Is your lawnmower starting then dying seconds later? This can be really frustrating.
It wastes your time trying to fix it and also prevents you from tidying up your lawn.
Deciding to take the lawnmower to your local garage for fixing may even waste more time since you may be forced to wait for a couple of days to get it fixed.
So what should you do when you find yourself in such situations? Fix it yourself.
It’s less costly and may save you the time required for repair. Also, walking to and fro a repair shop is an ordeal in itself.
This article outlines the troubleshooting steps you can take to understand the reasons behind your lawnmower starting and stopping.
Lawn Mower Starts Then Stops: Common Causes
Your lawnmower just started but ran briefly? There should be no cause for alarm. The following are the top reasons why this could be happening.
- A dirty, clogged, or faulty carburetor
- Broken or worn-out spark plugs
- A dirty air filter
- Old or stale gasoline
- Blocked Muffler
- Moisture in fuel/ fuel line
- Blocked gasoline cap
- Build-up of debris
- Excessive oil in the mower engine
Let’s take a deeper dive into each of these problems and see how we can fix them.
1. A Dirty, Clogged, or Faulty Carburetor
The primary function of the carburetor is to mix fuel and air in the right quantities. Subsequently, the mix of air and fuel needs to go through a compression chamber.
It’s here that gasoline burns under high pressure moving the crankshaft and rotating the blade. A dirty or clogged carburetor compromises the process above, making your lawnmower start and sputter a few seconds later.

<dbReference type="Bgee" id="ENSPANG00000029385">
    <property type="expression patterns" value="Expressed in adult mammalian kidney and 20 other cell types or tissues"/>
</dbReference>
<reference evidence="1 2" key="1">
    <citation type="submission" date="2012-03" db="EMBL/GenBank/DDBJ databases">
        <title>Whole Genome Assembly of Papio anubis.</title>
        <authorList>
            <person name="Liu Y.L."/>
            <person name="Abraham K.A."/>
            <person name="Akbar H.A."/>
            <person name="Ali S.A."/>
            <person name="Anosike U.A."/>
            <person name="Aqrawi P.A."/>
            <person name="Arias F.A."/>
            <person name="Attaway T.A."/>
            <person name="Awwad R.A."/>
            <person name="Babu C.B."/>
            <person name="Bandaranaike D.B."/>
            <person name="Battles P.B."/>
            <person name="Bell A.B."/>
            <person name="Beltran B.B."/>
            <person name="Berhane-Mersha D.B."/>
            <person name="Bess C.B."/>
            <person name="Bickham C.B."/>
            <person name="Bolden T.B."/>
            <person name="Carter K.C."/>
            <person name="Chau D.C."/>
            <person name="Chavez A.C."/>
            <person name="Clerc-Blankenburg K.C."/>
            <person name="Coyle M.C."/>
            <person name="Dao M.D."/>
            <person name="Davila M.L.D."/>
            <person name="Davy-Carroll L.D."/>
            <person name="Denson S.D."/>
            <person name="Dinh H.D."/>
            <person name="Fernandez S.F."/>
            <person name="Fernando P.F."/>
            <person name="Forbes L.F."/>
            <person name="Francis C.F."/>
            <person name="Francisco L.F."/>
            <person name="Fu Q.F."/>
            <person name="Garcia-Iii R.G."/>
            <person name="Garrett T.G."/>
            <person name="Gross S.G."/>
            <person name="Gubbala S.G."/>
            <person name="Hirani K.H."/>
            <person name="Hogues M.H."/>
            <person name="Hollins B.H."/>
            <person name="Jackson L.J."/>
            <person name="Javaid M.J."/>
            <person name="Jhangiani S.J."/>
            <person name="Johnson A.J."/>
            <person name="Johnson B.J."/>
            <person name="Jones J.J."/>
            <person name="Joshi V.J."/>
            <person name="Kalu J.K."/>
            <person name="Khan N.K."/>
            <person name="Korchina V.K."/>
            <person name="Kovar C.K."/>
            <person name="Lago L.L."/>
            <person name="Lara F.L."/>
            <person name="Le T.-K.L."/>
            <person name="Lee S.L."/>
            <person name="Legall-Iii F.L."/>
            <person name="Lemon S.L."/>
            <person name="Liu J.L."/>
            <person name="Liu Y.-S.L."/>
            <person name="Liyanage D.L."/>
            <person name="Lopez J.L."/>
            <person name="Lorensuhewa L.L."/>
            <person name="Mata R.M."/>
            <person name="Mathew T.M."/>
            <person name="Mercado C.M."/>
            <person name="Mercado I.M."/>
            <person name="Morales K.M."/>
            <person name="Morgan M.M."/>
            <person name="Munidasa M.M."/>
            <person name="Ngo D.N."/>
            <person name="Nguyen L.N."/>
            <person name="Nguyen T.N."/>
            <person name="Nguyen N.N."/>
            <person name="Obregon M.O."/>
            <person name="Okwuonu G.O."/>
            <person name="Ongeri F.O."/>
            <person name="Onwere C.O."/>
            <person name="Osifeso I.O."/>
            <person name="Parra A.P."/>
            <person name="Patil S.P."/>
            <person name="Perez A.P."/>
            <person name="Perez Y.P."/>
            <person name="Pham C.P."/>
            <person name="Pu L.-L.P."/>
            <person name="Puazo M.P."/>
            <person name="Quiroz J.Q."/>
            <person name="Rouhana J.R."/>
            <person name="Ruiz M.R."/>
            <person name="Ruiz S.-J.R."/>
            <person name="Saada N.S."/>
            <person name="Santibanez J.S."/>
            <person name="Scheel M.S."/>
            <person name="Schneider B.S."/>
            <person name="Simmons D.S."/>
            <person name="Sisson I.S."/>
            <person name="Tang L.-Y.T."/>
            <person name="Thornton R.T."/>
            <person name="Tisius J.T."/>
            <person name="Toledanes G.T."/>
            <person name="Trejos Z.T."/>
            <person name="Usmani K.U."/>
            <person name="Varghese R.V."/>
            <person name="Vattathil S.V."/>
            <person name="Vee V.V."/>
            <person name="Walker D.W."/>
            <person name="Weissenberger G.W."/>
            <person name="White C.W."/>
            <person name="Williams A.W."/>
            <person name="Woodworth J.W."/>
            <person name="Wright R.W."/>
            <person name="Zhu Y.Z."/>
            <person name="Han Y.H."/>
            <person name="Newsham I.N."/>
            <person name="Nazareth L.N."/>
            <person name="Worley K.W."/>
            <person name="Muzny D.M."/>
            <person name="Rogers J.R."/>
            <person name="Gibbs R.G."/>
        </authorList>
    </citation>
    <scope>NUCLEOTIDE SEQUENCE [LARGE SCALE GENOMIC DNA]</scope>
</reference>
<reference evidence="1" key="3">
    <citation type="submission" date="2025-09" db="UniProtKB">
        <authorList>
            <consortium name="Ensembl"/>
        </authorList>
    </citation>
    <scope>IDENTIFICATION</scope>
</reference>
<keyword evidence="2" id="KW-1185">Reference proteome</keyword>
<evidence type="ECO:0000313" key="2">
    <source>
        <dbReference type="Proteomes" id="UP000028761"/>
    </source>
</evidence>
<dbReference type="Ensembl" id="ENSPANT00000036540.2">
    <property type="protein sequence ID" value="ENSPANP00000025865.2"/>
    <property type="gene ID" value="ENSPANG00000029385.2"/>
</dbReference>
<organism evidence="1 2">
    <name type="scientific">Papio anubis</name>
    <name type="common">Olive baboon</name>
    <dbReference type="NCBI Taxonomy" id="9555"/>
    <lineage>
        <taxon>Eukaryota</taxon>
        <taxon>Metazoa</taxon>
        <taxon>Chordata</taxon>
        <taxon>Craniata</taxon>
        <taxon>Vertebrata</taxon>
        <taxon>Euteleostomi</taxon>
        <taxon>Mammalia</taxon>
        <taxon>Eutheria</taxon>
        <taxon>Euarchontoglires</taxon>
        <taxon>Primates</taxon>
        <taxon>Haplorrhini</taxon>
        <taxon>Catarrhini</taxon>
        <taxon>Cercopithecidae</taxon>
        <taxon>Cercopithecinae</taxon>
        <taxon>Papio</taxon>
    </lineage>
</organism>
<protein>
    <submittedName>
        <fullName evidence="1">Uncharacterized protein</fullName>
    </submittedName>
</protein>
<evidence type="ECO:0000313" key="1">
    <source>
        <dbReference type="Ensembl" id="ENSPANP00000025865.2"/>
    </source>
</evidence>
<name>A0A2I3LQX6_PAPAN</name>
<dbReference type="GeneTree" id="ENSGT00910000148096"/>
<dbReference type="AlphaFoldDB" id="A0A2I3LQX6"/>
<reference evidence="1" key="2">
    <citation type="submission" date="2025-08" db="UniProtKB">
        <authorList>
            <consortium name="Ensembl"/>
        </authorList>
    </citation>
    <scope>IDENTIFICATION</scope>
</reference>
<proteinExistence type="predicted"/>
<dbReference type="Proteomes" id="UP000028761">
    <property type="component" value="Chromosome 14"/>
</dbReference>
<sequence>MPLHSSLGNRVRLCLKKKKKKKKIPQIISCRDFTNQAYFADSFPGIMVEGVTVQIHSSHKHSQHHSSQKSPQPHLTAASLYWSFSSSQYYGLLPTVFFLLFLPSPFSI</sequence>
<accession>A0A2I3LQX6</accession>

Clogging of the carburetor occurs when you leave fuel in the carburetor for long periods.
Fixing The Problem
You can fix the problem by cleaning the carburetor. A carb cleaner removes all the dirt and residue, optimizing the flow of gas.
Go for a branded carburetor cleaner, preferably an aerosol can that can blow out the dirt efficiently.
There is a range of options on Amazon that could work out for you.
For example, spray nozzle type carb cleaners work at all angles allowing you to use them upside down to eliminate any residues effectively. Use a nylon brush to clean the hard-to-reach surfaces of the carburetor.
Some lawn mower models give you the option of unscrewing the float bowl bottom part of the carburetor.
Clean the screw and the carburetor hole as well using the carb cleaner. The process above will need you to remove the carburetor from the mower before cleaning it.
However, you could also clean the carburetor without removing it. Go for solvent cleaners that you can easily add to the fuel. The solvent cleaner disperses moisture and other dirt from the carburetor.
High-pressure aerosol sprays are effective in cleaning your carburetor from outside without opening it. It helps remove engine oil and any other dirt outside the carburetor.
If cleaning doesn’t work, you are better off replacing the entire carburetor.
2. Dirty or Worn-out Spark Plug
You can tell a spark plug is functional by the intense sparks it produces during engine cranking. If there are no sparks, that means your spark plug is broken or defective, and you should replace it.
To determine whether your spark plug is defective, remove it from the lawnmower. Reconnect the spark plug to the ignition coil and ground it by attaching its threaded part to the metal surface of the engine.
Make sure to unplug the fuel pump and its supply from the engine. Crank the engine and observe what happens.
You should notice a tiny spark close to the bent electrode and the bottom pin. The spark produced is responsible for igniting the air-fuel mixture in the engine. Without a spark, your engine will not start or may start and stop short.